Dwyer accuses Lions of cheating
June 15, 2013
Bob Dwyer has lashed out at the Lions © PA Photos
Ex-Australia coach Bob Dwyer has lit the fuse on the British & Irish Lions' first Test clash with the Wallabies next weekend by accusing the tourists of cheating.
Dwyer, who steered Australia to the 1991 Rugby World Cup crown, has slammed the Lions' approach to scrums and rucks and questioned their use of decoy runners while also pointing the finger at Kiwi coach Warren Gatland.
"One comment I'd like to make after having seen the Lions in action on tour is that it doesn't come as any surprise they're coached by a New Zealander because they play outside the laws of the game as every New Zealand side does," Dwyer told The Australian.
"We have a great game and there is massive scope for playing attractive rugby. It's not supposed to be a contest to see who can cheat the best. It's who can play the best. You don't have to be smart to cheat. You just have to be a cheat."
Dwyer specifically targeted what he saw as props binding illegally and kick-offs being screened to protect the catcher. He said of prop Mako Vunipola: "How Vunipola escaped punishment is one of the mysteries of the tour".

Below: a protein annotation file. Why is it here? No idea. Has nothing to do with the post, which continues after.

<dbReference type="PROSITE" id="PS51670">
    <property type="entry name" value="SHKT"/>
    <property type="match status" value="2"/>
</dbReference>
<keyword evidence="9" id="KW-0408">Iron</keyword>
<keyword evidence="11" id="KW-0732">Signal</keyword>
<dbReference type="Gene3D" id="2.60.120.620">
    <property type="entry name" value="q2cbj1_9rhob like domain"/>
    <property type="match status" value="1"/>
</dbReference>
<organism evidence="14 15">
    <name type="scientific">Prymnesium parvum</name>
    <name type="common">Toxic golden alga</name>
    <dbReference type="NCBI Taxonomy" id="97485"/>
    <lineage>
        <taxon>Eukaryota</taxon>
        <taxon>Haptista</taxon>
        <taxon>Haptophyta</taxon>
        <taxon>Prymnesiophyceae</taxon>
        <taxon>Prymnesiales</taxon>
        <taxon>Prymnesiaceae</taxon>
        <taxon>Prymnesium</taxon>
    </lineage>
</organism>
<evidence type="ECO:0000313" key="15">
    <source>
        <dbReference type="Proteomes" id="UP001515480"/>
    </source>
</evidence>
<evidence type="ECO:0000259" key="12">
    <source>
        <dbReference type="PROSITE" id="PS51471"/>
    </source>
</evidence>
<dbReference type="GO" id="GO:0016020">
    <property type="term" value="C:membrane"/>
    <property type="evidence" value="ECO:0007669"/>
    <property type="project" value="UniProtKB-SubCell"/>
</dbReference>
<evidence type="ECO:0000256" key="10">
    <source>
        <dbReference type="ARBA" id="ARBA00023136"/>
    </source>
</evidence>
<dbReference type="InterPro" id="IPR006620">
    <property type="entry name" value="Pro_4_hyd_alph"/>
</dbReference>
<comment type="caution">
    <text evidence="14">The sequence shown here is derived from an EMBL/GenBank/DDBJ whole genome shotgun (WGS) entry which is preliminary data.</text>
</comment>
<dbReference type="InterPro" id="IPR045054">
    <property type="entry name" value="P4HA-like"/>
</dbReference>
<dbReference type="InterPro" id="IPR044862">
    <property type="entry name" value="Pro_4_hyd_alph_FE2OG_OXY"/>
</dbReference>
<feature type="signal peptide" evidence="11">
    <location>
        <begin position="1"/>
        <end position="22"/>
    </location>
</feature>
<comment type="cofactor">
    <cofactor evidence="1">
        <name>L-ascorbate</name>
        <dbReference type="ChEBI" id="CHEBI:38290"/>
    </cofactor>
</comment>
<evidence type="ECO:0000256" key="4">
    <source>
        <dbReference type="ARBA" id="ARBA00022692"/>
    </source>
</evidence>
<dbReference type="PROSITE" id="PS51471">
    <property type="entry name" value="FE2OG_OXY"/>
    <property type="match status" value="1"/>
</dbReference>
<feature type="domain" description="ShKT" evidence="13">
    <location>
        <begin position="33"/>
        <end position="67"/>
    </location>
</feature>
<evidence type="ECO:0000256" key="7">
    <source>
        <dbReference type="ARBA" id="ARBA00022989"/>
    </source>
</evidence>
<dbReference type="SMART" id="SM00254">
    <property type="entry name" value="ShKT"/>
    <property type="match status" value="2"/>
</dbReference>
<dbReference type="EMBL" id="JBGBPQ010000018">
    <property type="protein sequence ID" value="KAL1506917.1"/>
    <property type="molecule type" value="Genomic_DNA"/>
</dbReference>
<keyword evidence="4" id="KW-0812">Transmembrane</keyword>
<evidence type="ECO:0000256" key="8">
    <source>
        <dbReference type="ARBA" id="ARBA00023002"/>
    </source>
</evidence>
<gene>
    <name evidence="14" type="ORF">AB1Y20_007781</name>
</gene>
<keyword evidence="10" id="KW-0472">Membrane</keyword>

He added: "When they put the delayed shove on, they scrummage upwards so there is nowhere for the opposing hooker to go but up."
And lock Richie Gray also comes in for criticism. "It's good play, right up to the point where they go straight to ground to seal off the ball," Dwyer added. "They power past the ball by a metre and a half and then they hold on to defenders' jerseys. Gray, who is about 11 foot tall and has a mop of blond hair, is pretty hard to miss. But the officials missed him anyway, even when he joined the ruck from in front of the ball."
Dwyer also found fault with the Lions' decoy runners. He said: "When they run decoy plays, the decoy runner invariably makes contact with the defender. He doesn't smash him out of the way or anything so blatant, but it has the effect of impeding the defence."
© ESPN Sports Media Ltd.
"Some people have it from day one and Brian did." Tom Hamilton talks to the two players who made their Ireland debuts alongside Brian O'Driscoll back in June 1999
Despite having lost all four of their 2014 Six Nations games, the future of Italian rugby is bright with the team showing a new youthful core, argues Enrico Borra
"The loudest cheer at a rugby game, away from social media gimmicks, pumping music and pyrotechnics will always be for a try." Tom Hamilton on the Twickenham atmosphere
"The only thing that will stop this England team from becoming a great team is themselves. They need to ask themselves 'what can we be?'" The Phil Vickery column